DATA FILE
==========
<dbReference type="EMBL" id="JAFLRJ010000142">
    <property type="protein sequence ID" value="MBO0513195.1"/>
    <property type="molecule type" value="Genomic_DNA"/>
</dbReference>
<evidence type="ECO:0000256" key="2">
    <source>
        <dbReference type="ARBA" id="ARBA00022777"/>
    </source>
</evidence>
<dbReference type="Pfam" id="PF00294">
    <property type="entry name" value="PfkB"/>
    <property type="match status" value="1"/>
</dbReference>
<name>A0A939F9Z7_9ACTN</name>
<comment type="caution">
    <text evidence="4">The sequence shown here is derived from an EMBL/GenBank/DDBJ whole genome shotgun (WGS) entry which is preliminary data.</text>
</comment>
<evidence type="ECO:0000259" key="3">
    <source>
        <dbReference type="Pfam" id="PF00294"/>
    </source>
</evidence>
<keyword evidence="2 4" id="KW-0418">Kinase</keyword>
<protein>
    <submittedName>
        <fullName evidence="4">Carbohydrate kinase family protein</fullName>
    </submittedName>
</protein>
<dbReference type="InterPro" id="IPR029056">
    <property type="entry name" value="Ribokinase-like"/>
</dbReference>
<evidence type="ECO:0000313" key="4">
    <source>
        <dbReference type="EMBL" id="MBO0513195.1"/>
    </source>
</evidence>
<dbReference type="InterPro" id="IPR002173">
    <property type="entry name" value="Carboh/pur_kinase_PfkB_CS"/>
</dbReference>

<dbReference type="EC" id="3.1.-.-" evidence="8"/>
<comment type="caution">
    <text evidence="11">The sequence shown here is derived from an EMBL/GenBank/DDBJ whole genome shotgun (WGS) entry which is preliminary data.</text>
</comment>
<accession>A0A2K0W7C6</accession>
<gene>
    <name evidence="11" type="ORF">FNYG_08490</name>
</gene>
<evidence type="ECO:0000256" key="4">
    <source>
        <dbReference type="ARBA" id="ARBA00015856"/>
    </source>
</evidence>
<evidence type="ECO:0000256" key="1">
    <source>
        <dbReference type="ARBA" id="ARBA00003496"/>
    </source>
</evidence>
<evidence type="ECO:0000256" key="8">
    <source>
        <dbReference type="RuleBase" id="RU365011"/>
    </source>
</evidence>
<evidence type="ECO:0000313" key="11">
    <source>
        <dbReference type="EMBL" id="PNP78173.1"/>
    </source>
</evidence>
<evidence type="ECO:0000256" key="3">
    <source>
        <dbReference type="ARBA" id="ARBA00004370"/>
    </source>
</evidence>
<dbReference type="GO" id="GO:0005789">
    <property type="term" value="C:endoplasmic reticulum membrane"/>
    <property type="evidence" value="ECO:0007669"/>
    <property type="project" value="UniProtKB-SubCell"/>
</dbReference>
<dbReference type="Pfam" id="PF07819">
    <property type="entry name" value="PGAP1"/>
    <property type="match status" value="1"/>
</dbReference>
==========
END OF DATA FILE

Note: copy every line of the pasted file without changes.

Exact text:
<dbReference type="EMBL" id="JAFLRJ010000142">
    <property type="protein sequence ID" value="MBO0513195.1"/>
    <property type="molecule type" value="Genomic_DNA"/>
</dbReference>
<evidence type="ECO:0000256" key="2">
    <source>
        <dbReference type="ARBA" id="ARBA00022777"/>
    </source>
</evidence>
<dbReference type="Pfam" id="PF00294">
    <property type="entry name" value="PfkB"/>
    <property type="match status" value="1"/>
</dbReference>
<name>A0A939F9Z7_9ACTN</name>
<comment type="caution">
    <text evidence="4">The sequence shown here is derived from an EMBL/GenBank/DDBJ whole genome shotgun (WGS) entry which is preliminary data.</text>
</comment>
<evidence type="ECO:0000259" key="3">
    <source>
        <dbReference type="Pfam" id="PF00294"/>
    </source>
</evidence>
<keyword evidence="2 4" id="KW-0418">Kinase</keyword>
<protein>
    <submittedName>
        <fullName evidence="4">Carbohydrate kinase family protein</fullName>
    </submittedName>
</protein>
<dbReference type="InterPro" id="IPR029056">
    <property type="entry name" value="Ribokinase-like"/>
</dbReference>
<evidence type="ECO:0000313" key="4">
    <source>
        <dbReference type="EMBL" id="MBO0513195.1"/>
    </source>
</evidence>
<dbReference type="InterPro" id="IPR002173">
    <property type="entry name" value="Carboh/pur_kinase_PfkB_CS"/>
</dbReference>

<dbReference type="EC" id="3.1.-.-" evidence="8"/>
<comment type="caution">
    <text evidence="11">The sequence shown here is derived from an EMBL/GenBank/DDBJ whole genome shotgun (WGS) entry which is preliminary data.</text>
</comment>
<accession>A0A2K0W7C6</accession>
<gene>
    <name evidence="11" type="ORF">FNYG_08490</name>
</gene>
<evidence type="ECO:0000256" key="4">
    <source>
        <dbReference type="ARBA" id="ARBA00015856"/>
    </source>
</evidence>
<evidence type="ECO:0000256" key="1">
    <source>
        <dbReference type="ARBA" id="ARBA00003496"/>
    </source>
</evidence>
<evidence type="ECO:0000256" key="8">
    <source>
        <dbReference type="RuleBase" id="RU365011"/>
    </source>
</evidence>
<evidence type="ECO:0000313" key="11">
    <source>
        <dbReference type="EMBL" id="PNP78173.1"/>
    </source>
</evidence>
<evidence type="ECO:0000256" key="3">
    <source>
        <dbReference type="ARBA" id="ARBA00004370"/>
    </source>
</evidence>
<dbReference type="GO" id="GO:0005789">
    <property type="term" value="C:endoplasmic reticulum membrane"/>
    <property type="evidence" value="ECO:0007669"/>
    <property type="project" value="UniProtKB-SubCell"/>
</dbReference>
<dbReference type="Pfam" id="PF07819">
    <property type="entry name" value="PGAP1"/>
    <property type="match status" value="1"/>
</dbReference>